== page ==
Nana and Pop Pop (Deanna Dunagan and Peter McRobbie) welcome the grandchildren they’ve never met into their home. (Universal Pictures)

Measured against the low expectations that the name M. Night Shyamalan has come to engender in the hearts and minds of his former fans, “The Visit” is a triumphant return to form for the filmmaker of “The Sixth Sense,” whose once-promising career has steadily declined for at least the past decade. The new film is an effective if flawed psychological thriller, a modest campfire story with a solid, genuinely startling twist that is likely to restore the faith of some of his critics.

Two teenagers have come to rural Pennsylvania to visit their mother’s parents — in fact, to meet them for the first time. No sooner have 13-year-old Tyler and his older sister Becca (Ed Oxenbould and Olivia DeJonge) arrived in the home of Nana and Pop Pop (Deanna Dunagan and Peter McRobbie) than the old folks start acting funny. Nana wanders around the spooky old farmhouse after dark, clawing at doors; Pop Pop is incontinent and forgetful. To a child, that’s understandably disturbing. To anyone who knows anything about age-related dementia and “sundowning” — the confusion sometimes experienced by seniors at night — it’s not that big a deal.

But Shyamalan’s script gradually cranks things up. By the end of Tyler and Becca’s week in the country, their grandparents really seem to have lost their marbles, setting the story up for the doozy of a corkscrew turn that’s coming. If it takes Shyamalan a while to get to that juncture — and it does; there are moments when “The Visit” is almost painfully dull — the payoff is worth the wait.

Siblings Tyler and Becca (Ed Oxenbould and Olivia DeJonge) voice concerns about their grandparents’s behavior to their mother (Kathryn Hahn). (Universal Pictures)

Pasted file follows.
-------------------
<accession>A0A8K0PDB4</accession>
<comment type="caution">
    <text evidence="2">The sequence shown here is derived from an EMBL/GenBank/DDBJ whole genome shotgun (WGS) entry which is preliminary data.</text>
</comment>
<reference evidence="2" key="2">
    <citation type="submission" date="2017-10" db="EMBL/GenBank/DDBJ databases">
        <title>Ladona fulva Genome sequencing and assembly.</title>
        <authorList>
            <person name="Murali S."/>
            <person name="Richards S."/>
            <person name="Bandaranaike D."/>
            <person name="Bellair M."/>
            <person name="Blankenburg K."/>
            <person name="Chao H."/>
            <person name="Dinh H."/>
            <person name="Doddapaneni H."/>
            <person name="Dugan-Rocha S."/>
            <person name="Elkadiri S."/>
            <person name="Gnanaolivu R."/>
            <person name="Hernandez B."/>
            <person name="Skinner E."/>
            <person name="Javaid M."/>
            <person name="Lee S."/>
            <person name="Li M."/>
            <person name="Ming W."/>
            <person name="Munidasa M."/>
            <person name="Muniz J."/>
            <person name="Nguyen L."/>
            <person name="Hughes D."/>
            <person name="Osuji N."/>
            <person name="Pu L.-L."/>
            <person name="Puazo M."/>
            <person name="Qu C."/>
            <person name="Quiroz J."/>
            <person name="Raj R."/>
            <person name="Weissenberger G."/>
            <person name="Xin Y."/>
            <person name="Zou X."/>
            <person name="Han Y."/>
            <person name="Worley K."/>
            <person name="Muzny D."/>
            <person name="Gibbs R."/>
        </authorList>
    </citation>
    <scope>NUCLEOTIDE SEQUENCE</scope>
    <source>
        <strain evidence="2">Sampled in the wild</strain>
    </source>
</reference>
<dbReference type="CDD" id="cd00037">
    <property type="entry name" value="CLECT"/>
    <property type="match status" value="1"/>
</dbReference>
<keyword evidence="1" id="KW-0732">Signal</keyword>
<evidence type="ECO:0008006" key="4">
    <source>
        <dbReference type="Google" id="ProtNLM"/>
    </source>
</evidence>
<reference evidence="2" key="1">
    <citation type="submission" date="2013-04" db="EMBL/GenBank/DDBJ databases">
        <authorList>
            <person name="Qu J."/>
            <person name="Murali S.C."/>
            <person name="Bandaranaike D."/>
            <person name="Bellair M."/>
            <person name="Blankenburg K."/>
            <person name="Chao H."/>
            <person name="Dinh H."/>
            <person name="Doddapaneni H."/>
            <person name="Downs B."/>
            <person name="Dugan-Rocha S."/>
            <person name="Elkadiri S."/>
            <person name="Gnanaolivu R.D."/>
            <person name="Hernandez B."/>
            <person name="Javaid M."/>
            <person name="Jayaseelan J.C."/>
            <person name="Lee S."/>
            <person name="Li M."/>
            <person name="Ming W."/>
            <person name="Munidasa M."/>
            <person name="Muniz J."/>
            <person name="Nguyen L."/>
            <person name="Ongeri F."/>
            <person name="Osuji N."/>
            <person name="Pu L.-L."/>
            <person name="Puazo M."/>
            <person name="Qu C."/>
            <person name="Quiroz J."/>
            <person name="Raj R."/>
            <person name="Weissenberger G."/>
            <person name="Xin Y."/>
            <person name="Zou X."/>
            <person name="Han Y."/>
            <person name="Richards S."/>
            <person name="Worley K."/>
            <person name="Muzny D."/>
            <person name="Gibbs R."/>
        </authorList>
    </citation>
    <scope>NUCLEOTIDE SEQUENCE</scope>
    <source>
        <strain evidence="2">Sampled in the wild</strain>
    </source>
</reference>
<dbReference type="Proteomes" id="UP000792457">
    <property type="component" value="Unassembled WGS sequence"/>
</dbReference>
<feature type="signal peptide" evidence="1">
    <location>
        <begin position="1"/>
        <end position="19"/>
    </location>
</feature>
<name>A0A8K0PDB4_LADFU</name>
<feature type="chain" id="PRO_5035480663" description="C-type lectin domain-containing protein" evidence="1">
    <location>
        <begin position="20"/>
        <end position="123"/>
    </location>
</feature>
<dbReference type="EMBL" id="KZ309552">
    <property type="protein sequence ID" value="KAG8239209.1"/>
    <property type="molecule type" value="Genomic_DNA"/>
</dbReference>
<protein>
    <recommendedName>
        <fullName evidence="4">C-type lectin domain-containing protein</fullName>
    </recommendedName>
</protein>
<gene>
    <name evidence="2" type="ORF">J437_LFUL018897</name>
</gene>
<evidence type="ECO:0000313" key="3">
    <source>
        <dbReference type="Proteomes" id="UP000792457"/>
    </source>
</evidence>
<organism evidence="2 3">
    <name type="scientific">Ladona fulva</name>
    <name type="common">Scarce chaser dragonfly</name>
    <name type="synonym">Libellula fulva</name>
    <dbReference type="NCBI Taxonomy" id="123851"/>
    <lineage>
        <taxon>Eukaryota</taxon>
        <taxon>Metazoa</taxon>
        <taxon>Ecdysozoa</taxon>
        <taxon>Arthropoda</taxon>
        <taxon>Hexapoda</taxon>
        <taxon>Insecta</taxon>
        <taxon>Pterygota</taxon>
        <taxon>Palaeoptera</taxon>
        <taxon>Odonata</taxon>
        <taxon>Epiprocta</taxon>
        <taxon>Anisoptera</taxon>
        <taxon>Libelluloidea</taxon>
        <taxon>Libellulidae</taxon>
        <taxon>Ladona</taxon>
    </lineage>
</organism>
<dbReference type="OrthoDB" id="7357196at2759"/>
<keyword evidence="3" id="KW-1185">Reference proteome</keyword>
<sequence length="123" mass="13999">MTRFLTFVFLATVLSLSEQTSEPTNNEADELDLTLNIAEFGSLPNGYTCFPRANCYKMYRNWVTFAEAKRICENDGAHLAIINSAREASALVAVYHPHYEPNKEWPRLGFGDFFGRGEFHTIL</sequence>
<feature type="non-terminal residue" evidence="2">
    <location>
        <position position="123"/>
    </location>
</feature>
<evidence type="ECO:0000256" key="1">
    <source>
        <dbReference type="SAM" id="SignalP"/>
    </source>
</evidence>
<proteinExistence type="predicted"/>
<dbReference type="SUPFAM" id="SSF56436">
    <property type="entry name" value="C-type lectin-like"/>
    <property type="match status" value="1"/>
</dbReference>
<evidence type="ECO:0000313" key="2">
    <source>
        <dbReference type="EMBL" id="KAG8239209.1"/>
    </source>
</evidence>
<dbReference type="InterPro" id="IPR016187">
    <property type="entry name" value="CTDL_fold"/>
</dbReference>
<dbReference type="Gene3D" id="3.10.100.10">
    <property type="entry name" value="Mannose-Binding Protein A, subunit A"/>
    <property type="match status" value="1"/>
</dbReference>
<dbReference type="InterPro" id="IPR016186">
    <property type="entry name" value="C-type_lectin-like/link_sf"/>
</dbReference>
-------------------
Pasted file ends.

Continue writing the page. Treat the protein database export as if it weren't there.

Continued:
Shyamalan has always had a flair for visual storytelling, even when his plots have been over-the top, as in “Lady in the Water,” or lacking, as in “The Happening.” Here, however, he throws flashy camerawork out the window, resorting to the lazy cinematographer’s trick of found footage. (The conceit of “The Visit” is that Becca, an aspiring filmmaker, is shooting a documentary about her mother’s childhood home, with the assistance of her younger brother. Mom, played by Kathryn Hahn, is seen mainly via videoconference on Becca’s laptop. “No one gives a crap about cinematic standards,” cracks Tyler, in one of many inside-joke lines exchanged between the adolescent filmmakers in this celebration of the shaky camera.)

In addition to its slowness and general ugly visuals, “The Visit” has other problems. For a long time, it’s only sort of scary, sort of funny and sort of poignant. A back story about the children’s estranged father — whose marriage to their mother caused a rift in her relationship with her parents — feels like a distraction for much of the film. In the end, however, Shyamalan makes that broken family dynamic work for the story, enriching and deepening a tale that could easily have been just another cheesy horror story.

The cast of mostly unfamiliar actors also serves “The Visit” well. Shyamalan has a gift for eliciting strong performances, even when his material is lacking. When one of his spooky bedtime stories is at full boil — as it is in “The Visit’s” final, dementedly fun third act — there’s just no stopping him.

PG-13. At area theaters. Contains frightening images, brief nudity and coarse language. 94 minutes.